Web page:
From the February 1996 issue of Entrepreneur

Re: Your October article on the proposed minimum wage hike ("Business Beat"): The feds are going to do it to us again. The economy cannot take a big hike ($4.25 to $5.15 is an increase of over 21 percent).

If some employees get an increase of 21 percent, unions and other employees will say, "Hey, me too!" As overhead rises, the price of the product you sell must also rise. This is called inflation. It won't take long to wipe out the increased buying power of the dollar they just gave them.

I say to the feds, "Get real." The only way to get minimum wage earners more buying power for their dollar is to balance the budget. Once we have a balanced budget, the feds can lower taxes. The wage earner will have more spendable dollars. And as business increases, prices will decrease.

Sherman Latulippe

Royal Palm Verticals & More

Loxahatchee, Florida

Oops! we goofed

Regarding your article "The Best Cities for Small Business" (October): Ann Arbor is the home of the University of Michigan. Michigan State University is in East Lansing-about 50 miles away, as the crow flies. Your error was of the same magnitude as putting Yale and Harvard in the same city. It was quite an insult to all MSU alumni. I'm sure U. of M. alumni found it equally insulting.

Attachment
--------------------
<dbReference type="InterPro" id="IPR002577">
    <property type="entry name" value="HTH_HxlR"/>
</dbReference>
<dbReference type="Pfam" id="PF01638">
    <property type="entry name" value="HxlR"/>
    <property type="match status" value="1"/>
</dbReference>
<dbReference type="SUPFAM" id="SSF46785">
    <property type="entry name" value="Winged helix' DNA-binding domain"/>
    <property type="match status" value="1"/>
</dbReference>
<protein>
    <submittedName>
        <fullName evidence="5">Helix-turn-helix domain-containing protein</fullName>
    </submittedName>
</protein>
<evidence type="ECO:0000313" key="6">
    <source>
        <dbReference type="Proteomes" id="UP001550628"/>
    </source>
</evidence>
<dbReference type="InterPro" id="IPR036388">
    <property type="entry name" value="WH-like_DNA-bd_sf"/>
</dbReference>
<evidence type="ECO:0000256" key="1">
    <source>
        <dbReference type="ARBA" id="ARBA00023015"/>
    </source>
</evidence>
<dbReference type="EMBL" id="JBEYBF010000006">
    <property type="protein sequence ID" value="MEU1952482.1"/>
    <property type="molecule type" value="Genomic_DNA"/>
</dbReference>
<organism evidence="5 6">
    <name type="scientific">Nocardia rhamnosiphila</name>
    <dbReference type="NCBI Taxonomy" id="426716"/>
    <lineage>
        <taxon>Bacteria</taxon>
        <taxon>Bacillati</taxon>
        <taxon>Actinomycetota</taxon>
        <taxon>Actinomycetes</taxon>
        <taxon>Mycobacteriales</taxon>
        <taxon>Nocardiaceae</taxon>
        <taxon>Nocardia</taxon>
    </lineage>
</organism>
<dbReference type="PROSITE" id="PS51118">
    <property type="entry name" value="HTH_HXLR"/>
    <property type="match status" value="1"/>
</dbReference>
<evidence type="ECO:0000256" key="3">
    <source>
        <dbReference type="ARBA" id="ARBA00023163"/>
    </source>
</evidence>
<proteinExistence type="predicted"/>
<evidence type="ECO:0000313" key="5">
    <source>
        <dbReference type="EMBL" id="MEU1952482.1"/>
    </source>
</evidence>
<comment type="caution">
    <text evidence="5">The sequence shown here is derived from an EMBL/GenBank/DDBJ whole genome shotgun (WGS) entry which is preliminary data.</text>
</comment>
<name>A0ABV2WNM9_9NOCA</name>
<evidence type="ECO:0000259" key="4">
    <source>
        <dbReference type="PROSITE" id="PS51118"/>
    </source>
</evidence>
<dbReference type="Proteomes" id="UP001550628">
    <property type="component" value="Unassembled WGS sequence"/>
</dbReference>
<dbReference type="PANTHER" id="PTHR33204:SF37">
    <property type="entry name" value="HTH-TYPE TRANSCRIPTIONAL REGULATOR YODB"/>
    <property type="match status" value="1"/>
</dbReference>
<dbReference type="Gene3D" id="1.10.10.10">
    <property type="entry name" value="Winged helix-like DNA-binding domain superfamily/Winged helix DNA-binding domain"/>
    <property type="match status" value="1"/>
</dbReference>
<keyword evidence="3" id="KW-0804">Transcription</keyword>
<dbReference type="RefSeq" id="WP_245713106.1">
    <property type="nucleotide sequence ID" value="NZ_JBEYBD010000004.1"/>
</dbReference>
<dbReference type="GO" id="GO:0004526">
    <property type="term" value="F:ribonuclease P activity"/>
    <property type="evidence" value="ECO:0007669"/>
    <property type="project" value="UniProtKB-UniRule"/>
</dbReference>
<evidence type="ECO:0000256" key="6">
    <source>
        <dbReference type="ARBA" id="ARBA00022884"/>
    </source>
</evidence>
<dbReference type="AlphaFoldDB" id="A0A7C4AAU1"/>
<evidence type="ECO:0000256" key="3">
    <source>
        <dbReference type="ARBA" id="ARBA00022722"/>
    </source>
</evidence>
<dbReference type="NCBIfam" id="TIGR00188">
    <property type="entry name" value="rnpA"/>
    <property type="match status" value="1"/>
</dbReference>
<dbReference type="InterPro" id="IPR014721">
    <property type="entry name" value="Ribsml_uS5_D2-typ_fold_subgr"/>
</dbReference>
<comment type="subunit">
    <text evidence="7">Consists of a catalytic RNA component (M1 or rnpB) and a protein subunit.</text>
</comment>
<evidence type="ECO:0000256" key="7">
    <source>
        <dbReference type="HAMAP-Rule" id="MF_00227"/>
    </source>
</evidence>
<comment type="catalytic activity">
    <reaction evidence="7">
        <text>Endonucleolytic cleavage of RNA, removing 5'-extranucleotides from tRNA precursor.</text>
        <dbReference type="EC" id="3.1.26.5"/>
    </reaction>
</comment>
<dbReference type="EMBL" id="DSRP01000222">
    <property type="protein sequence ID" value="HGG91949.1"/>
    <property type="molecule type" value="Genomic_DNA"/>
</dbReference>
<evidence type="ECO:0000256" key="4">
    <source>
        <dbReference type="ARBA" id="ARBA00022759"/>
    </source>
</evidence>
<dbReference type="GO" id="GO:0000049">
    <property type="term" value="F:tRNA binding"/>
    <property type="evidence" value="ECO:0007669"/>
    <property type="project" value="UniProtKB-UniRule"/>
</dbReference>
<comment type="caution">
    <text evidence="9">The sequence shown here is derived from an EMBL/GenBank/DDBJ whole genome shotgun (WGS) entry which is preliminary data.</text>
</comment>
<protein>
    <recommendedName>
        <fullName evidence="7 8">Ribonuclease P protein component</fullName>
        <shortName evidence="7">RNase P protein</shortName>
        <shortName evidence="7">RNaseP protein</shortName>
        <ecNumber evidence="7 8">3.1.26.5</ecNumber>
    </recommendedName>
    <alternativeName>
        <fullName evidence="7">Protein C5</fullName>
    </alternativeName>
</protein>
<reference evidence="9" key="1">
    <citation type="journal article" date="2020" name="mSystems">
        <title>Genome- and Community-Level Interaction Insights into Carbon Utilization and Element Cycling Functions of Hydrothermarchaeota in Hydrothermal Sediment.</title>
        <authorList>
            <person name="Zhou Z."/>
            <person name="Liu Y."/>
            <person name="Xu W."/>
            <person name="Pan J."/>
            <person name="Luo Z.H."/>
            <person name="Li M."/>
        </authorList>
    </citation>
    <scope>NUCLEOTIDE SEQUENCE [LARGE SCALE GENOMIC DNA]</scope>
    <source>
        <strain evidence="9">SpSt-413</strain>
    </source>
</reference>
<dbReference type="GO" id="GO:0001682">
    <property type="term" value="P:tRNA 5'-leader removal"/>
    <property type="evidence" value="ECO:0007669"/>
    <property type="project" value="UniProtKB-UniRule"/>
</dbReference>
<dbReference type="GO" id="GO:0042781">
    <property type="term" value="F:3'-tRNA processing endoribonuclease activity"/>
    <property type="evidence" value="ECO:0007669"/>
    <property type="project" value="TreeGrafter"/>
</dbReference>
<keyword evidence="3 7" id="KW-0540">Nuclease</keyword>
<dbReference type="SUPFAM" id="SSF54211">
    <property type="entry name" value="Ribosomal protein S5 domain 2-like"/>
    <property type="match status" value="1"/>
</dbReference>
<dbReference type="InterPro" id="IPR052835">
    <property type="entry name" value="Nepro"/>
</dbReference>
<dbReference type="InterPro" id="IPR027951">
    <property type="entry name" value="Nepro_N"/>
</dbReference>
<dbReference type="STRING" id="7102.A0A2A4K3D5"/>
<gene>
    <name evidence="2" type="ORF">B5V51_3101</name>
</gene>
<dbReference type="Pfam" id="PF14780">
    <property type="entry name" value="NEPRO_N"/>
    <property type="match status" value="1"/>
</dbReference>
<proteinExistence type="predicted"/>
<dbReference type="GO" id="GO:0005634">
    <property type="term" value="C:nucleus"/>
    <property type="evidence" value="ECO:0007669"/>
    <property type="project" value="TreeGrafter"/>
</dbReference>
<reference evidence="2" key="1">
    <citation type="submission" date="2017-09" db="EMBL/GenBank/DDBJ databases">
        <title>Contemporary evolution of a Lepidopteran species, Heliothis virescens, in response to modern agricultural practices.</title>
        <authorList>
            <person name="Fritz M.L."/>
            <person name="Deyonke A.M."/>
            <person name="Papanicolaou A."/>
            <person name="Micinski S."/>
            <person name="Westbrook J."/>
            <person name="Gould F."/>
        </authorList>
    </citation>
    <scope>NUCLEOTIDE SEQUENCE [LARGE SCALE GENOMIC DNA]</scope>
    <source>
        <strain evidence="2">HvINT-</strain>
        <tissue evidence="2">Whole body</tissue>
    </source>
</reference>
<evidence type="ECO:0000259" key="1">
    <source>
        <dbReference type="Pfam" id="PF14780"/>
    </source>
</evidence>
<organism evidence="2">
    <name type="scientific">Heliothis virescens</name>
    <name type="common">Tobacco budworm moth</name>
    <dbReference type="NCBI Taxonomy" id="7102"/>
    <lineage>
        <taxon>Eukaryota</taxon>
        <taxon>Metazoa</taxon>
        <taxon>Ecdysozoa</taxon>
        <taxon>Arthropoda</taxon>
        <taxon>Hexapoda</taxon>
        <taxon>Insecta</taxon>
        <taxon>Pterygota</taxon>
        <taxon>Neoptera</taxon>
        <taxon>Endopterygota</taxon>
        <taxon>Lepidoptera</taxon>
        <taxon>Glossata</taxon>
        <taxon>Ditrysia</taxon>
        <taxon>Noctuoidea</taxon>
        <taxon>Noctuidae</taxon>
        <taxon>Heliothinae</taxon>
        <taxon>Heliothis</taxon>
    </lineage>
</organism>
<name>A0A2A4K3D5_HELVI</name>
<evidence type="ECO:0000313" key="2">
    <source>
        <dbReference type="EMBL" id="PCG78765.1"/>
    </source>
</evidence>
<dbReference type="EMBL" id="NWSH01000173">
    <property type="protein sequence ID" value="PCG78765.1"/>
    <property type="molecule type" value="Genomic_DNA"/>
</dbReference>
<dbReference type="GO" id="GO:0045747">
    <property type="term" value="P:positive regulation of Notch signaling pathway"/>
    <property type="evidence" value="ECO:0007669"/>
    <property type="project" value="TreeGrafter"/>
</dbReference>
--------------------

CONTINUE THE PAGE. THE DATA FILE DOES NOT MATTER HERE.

On a positive note-I enjoy your magazine very much. The October issue is the first one I've seen, and I read it from cover to cover. Keep up the good work.

Sue Alderson

via America Online

Let's Pretend

Reading the October issue of Entrepreneur, and specifically the article "Soul Man" [on inspirational author Jack Canfield], moved me to write this letter.

Once in a great while, life tosses us a few too many balls at once. Still, your job as an entrepreneur is to remain on top of the game, heading up your team as the fearless leader in the face of great obstacles. You must be strong, unwavering and inspiring-no matter what!

There is nothing harder than maintaining your optimism when in your heart you want to crawl into a cave and rest for 20 years. This is when we "mock it up"-pretending it is so when it isn't. For example: When sales are down, debt is up and you feel like you're on the losing side, create a picture of success in your mind and hold that vision.

This is when Entrepreneur comes in handy. Success stories based in reality are a key factor in helping maintain your equilibrium as the leader of the pack. I tear out the most inspiring story in Entrepreneur and give a copy to my employees. We discuss it at Monday morning staff meetings and are reminded of the infinite possibilities in our personal universe. This lends strength and power when the lonely entrepreneur needs help in mocking it up!

Barbara Wood

President, Jungle Press

Maui, Hawaii